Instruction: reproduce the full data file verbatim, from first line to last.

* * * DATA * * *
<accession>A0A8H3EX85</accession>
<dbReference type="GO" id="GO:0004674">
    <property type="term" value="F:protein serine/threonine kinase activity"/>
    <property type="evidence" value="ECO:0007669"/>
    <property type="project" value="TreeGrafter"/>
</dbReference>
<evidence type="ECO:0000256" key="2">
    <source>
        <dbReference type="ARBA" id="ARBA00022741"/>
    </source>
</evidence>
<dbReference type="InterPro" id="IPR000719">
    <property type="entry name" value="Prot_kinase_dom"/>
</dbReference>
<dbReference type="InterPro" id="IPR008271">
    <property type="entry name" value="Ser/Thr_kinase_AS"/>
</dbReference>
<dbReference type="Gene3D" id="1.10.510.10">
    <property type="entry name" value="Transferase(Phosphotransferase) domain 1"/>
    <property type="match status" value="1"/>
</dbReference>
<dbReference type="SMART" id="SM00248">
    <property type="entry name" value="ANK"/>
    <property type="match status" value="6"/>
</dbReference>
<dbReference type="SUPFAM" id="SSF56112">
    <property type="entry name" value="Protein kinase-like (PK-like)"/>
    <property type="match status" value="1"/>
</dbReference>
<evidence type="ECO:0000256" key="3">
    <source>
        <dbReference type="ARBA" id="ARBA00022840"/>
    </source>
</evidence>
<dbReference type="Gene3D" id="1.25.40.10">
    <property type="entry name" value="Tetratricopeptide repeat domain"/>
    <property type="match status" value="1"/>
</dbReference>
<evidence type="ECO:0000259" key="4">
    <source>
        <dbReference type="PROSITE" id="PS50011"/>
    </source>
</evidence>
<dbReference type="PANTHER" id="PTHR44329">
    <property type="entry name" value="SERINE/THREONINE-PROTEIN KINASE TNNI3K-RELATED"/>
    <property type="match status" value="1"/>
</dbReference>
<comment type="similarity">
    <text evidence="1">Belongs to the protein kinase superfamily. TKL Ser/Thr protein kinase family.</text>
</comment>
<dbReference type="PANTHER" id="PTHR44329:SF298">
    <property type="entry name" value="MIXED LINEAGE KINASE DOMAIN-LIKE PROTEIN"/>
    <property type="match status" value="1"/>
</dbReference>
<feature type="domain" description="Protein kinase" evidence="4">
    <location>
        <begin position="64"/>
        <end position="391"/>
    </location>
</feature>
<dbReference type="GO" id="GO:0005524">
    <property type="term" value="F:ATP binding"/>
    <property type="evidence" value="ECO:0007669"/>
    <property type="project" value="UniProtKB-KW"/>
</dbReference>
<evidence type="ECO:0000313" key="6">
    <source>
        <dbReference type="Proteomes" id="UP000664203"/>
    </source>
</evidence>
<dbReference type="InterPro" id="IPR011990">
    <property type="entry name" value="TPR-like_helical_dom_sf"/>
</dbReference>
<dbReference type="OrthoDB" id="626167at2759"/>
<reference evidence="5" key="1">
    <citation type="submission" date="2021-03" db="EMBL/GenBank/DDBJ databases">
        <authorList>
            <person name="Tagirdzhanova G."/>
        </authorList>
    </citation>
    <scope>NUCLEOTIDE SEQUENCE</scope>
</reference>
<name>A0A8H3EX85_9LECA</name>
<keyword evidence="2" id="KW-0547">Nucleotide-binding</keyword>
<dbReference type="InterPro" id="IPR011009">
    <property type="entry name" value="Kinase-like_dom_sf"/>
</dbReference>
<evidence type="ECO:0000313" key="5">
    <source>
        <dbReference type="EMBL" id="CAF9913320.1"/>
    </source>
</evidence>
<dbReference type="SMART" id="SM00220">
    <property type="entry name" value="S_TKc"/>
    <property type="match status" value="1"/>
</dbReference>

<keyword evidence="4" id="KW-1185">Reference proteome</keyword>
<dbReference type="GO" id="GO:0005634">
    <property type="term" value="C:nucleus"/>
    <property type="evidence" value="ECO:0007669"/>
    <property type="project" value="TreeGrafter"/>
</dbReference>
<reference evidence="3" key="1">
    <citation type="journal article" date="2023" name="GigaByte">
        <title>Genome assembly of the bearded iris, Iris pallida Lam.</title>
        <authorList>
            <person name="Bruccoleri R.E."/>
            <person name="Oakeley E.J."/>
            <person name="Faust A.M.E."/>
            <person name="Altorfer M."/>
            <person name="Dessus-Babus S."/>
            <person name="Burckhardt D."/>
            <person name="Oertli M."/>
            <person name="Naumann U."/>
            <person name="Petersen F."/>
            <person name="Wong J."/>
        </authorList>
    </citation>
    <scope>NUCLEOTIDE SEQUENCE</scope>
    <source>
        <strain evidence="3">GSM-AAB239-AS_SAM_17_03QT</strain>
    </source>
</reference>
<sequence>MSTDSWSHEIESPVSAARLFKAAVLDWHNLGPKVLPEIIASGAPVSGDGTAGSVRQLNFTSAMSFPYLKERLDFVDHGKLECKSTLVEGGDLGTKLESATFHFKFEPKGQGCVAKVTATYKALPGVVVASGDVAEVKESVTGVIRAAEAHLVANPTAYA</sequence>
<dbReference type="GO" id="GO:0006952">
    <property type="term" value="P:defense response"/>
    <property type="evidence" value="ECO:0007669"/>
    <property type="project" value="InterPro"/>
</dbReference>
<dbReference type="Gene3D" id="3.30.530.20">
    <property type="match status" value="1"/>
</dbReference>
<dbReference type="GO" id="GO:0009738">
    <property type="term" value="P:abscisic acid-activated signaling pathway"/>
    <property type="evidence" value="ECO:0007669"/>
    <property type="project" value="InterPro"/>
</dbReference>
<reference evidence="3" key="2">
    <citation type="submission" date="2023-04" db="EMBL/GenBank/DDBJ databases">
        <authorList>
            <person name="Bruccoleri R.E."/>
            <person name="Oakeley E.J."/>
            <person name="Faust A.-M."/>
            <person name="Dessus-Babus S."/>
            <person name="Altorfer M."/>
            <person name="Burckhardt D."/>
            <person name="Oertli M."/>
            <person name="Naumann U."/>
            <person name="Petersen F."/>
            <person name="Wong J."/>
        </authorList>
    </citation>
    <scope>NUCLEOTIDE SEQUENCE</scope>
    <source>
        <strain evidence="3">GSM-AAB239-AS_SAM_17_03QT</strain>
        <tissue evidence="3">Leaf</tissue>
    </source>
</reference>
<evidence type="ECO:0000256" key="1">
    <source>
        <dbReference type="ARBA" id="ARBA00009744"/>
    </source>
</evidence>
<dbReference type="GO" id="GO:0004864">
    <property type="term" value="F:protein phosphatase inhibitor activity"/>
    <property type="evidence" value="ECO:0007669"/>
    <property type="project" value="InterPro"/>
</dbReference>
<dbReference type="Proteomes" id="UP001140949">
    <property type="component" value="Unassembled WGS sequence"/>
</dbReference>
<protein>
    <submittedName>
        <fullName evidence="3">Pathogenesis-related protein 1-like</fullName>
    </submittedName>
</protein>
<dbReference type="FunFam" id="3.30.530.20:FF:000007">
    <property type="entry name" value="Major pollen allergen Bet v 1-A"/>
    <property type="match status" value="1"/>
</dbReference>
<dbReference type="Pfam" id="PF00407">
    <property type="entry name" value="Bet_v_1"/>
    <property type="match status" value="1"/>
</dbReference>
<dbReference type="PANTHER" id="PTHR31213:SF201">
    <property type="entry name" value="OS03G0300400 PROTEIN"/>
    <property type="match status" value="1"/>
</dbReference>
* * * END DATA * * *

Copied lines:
<accession>A0A8H3EX85</accession>
<dbReference type="GO" id="GO:0004674">
    <property type="term" value="F:protein serine/threonine kinase activity"/>
    <property type="evidence" value="ECO:0007669"/>
    <property type="project" value="TreeGrafter"/>
</dbReference>
<evidence type="ECO:0000256" key="2">
    <source>
        <dbReference type="ARBA" id="ARBA00022741"/>
    </source>
</evidence>
<dbReference type="InterPro" id="IPR000719">
    <property type="entry name" value="Prot_kinase_dom"/>
</dbReference>
<dbReference type="InterPro" id="IPR008271">
    <property type="entry name" value="Ser/Thr_kinase_AS"/>
</dbReference>
<dbReference type="Gene3D" id="1.10.510.10">
    <property type="entry name" value="Transferase(Phosphotransferase) domain 1"/>
    <property type="match status" value="1"/>
</dbReference>
<dbReference type="SMART" id="SM00248">
    <property type="entry name" value="ANK"/>
    <property type="match status" value="6"/>
</dbReference>
<dbReference type="SUPFAM" id="SSF56112">
    <property type="entry name" value="Protein kinase-like (PK-like)"/>
    <property type="match status" value="1"/>
</dbReference>
<evidence type="ECO:0000256" key="3">
    <source>
        <dbReference type="ARBA" id="ARBA00022840"/>
    </source>
</evidence>
<dbReference type="Gene3D" id="1.25.40.10">
    <property type="entry name" value="Tetratricopeptide repeat domain"/>
    <property type="match status" value="1"/>
</dbReference>
<evidence type="ECO:0000259" key="4">
    <source>
        <dbReference type="PROSITE" id="PS50011"/>
    </source>
</evidence>
<dbReference type="PANTHER" id="PTHR44329">
    <property type="entry name" value="SERINE/THREONINE-PROTEIN KINASE TNNI3K-RELATED"/>
    <property type="match status" value="1"/>
</dbReference>
<comment type="similarity">
    <text evidence="1">Belongs to the protein kinase superfamily. TKL Ser/Thr protein kinase family.</text>
</comment>
<dbReference type="PANTHER" id="PTHR44329:SF298">
    <property type="entry name" value="MIXED LINEAGE KINASE DOMAIN-LIKE PROTEIN"/>
    <property type="match status" value="1"/>
</dbReference>
<feature type="domain" description="Protein kinase" evidence="4">
    <location>
        <begin position="64"/>
        <end position="391"/>
    </location>
</feature>
<dbReference type="GO" id="GO:0005524">
    <property type="term" value="F:ATP binding"/>
    <property type="evidence" value="ECO:0007669"/>
    <property type="project" value="UniProtKB-KW"/>
</dbReference>
<evidence type="ECO:0000313" key="6">
    <source>
        <dbReference type="Proteomes" id="UP000664203"/>
    </source>
</evidence>
<dbReference type="InterPro" id="IPR011990">
    <property type="entry name" value="TPR-like_helical_dom_sf"/>
</dbReference>
<dbReference type="OrthoDB" id="626167at2759"/>
<reference evidence="5" key="1">
    <citation type="submission" date="2021-03" db="EMBL/GenBank/DDBJ databases">
        <authorList>
            <person name="Tagirdzhanova G."/>
        </authorList>
    </citation>
    <scope>NUCLEOTIDE SEQUENCE</scope>
</reference>
<name>A0A8H3EX85_9LECA</name>
<keyword evidence="2" id="KW-0547">Nucleotide-binding</keyword>
<dbReference type="InterPro" id="IPR011009">
    <property type="entry name" value="Kinase-like_dom_sf"/>
</dbReference>
<evidence type="ECO:0000313" key="5">
    <source>
        <dbReference type="EMBL" id="CAF9913320.1"/>
    </source>
</evidence>
<dbReference type="SMART" id="SM00220">
    <property type="entry name" value="S_TKc"/>
    <property type="match status" value="1"/>
</dbReference>

<keyword evidence="4" id="KW-1185">Reference proteome</keyword>
<dbReference type="GO" id="GO:0005634">
    <property type="term" value="C:nucleus"/>
    <property type="evidence" value="ECO:0007669"/>
    <property type="project" value="TreeGrafter"/>
</dbReference>
<reference evidence="3" key="1">
    <citation type="journal article" date="2023" name="GigaByte">
        <title>Genome assembly of the bearded iris, Iris pallida Lam.</title>
        <authorList>
            <person name="Bruccoleri R.E."/>
            <person name="Oakeley E.J."/>
            <person name="Faust A.M.E."/>
            <person name="Altorfer M."/>
            <person name="Dessus-Babus S."/>
            <person name="Burckhardt D."/>
            <person name="Oertli M."/>
            <person name="Naumann U."/>
            <person name="Petersen F."/>
            <person name="Wong J."/>
        </authorList>
    </citation>
    <scope>NUCLEOTIDE SEQUENCE</scope>
    <source>
        <strain evidence="3">GSM-AAB239-AS_SAM_17_03QT</strain>
    </source>
</reference>
<sequence>MSTDSWSHEIESPVSAARLFKAAVLDWHNLGPKVLPEIIASGAPVSGDGTAGSVRQLNFTSAMSFPYLKERLDFVDHGKLECKSTLVEGGDLGTKLESATFHFKFEPKGQGCVAKVTATYKALPGVVVASGDVAEVKESVTGVIRAAEAHLVANPTAYA</sequence>
<dbReference type="GO" id="GO:0006952">
    <property type="term" value="P:defense response"/>
    <property type="evidence" value="ECO:0007669"/>
    <property type="project" value="InterPro"/>
</dbReference>
<dbReference type="Gene3D" id="3.30.530.20">
    <property type="match status" value="1"/>
</dbReference>
<dbReference type="GO" id="GO:0009738">
    <property type="term" value="P:abscisic acid-activated signaling pathway"/>
    <property type="evidence" value="ECO:0007669"/>
    <property type="project" value="InterPro"/>
</dbReference>
<reference evidence="3" key="2">
    <citation type="submission" date="2023-04" db="EMBL/GenBank/DDBJ databases">
        <authorList>
            <person name="Bruccoleri R.E."/>
            <person name="Oakeley E.J."/>
            <person name="Faust A.-M."/>
            <person name="Dessus-Babus S."/>
            <person name="Altorfer M."/>
            <person name="Burckhardt D."/>
            <person name="Oertli M."/>
            <person name="Naumann U."/>
            <person name="Petersen F."/>
            <person name="Wong J."/>
        </authorList>
    </citation>
    <scope>NUCLEOTIDE SEQUENCE</scope>
    <source>
        <strain evidence="3">GSM-AAB239-AS_SAM_17_03QT</strain>
        <tissue evidence="3">Leaf</tissue>
    </source>
</reference>
<evidence type="ECO:0000256" key="1">
    <source>
        <dbReference type="ARBA" id="ARBA00009744"/>
    </source>
</evidence>
<dbReference type="GO" id="GO:0004864">
    <property type="term" value="F:protein phosphatase inhibitor activity"/>
    <property type="evidence" value="ECO:0007669"/>
    <property type="project" value="InterPro"/>
</dbReference>
<dbReference type="Proteomes" id="UP001140949">
    <property type="component" value="Unassembled WGS sequence"/>
</dbReference>
<protein>
    <submittedName>
        <fullName evidence="3">Pathogenesis-related protein 1-like</fullName>
    </submittedName>
</protein>
<dbReference type="FunFam" id="3.30.530.20:FF:000007">
    <property type="entry name" value="Major pollen allergen Bet v 1-A"/>
    <property type="match status" value="1"/>
</dbReference>
<dbReference type="Pfam" id="PF00407">
    <property type="entry name" value="Bet_v_1"/>
    <property type="match status" value="1"/>
</dbReference>
<dbReference type="PANTHER" id="PTHR31213:SF201">
    <property type="entry name" value="OS03G0300400 PROTEIN"/>
    <property type="match status" value="1"/>
</dbReference>